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Critical Pedagogy 4th Ed – The Essences is in the Experience

Except from: Wink, J. (2010, 4/e, p.173) Critical Pedagogy: Notes from the REAL WORLD. Upper Saddle River, NJ: Pearson Education, Inc.

The Essence is in the Experience

A primary responsibility of educators is that they not only be aware of the general principle of the shaping of actual experience by environing conditions, but that they also recognize in the concrete what surroundings are conducive to having experiences that lead to growth. Above all, they should know how to utilize the surroundings, physical and social, that exist so as to extract from them all that they have to contribute to building up experiences that are worth while. (Dewey, 1947/1938, p. 35)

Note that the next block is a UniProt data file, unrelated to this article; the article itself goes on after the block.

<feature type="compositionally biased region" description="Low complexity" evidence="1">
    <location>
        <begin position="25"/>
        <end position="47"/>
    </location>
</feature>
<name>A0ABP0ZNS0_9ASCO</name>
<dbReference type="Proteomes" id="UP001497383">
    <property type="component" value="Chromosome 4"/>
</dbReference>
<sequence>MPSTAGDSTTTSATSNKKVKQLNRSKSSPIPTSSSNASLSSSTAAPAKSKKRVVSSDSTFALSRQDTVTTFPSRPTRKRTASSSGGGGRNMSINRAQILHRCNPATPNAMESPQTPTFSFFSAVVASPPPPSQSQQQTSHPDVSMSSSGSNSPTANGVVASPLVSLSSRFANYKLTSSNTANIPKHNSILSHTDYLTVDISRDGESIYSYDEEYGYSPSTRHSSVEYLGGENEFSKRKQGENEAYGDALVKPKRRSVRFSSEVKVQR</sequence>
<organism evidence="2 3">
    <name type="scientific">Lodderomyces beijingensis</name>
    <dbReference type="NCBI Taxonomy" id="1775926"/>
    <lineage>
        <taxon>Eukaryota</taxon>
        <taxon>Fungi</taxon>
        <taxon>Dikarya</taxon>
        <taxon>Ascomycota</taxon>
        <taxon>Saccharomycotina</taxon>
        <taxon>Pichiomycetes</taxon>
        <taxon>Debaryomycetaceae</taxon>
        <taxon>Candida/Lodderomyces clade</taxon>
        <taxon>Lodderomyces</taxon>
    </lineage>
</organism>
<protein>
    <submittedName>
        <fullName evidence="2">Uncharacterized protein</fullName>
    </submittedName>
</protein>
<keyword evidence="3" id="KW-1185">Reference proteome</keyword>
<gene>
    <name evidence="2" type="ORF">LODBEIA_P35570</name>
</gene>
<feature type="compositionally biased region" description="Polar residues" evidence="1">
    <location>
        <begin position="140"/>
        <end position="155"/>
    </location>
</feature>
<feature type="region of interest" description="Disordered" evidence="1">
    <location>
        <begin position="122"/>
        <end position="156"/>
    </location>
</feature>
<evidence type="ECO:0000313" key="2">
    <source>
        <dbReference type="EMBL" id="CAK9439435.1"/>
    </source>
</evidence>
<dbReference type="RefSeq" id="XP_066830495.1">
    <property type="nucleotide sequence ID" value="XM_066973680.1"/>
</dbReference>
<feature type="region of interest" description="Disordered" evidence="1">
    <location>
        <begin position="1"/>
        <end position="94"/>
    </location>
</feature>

In what follows are activities in direct response to the readers of previous editions who asked, “How do you do it?” My final cautionary word on methods: You have to experience them. Dewey was right. Reading about methods is a poor second. Please take these methods and adapt them to your context, to the needs of your students, and to your own unique pedagogical gifts. If you are anything like me, new methods often do not work well the first time. Yes, it takes experience and more experience to understand how to turn methods into critically reflective actions within communities.

The following activities are not new per se. However, one of my most interesting relearning experiences is that many activities can become vehicles for critical reflection and action depending on why and how they are used. I know. I should have known. However, it was yet another relearning experience for me when I wanted to introduce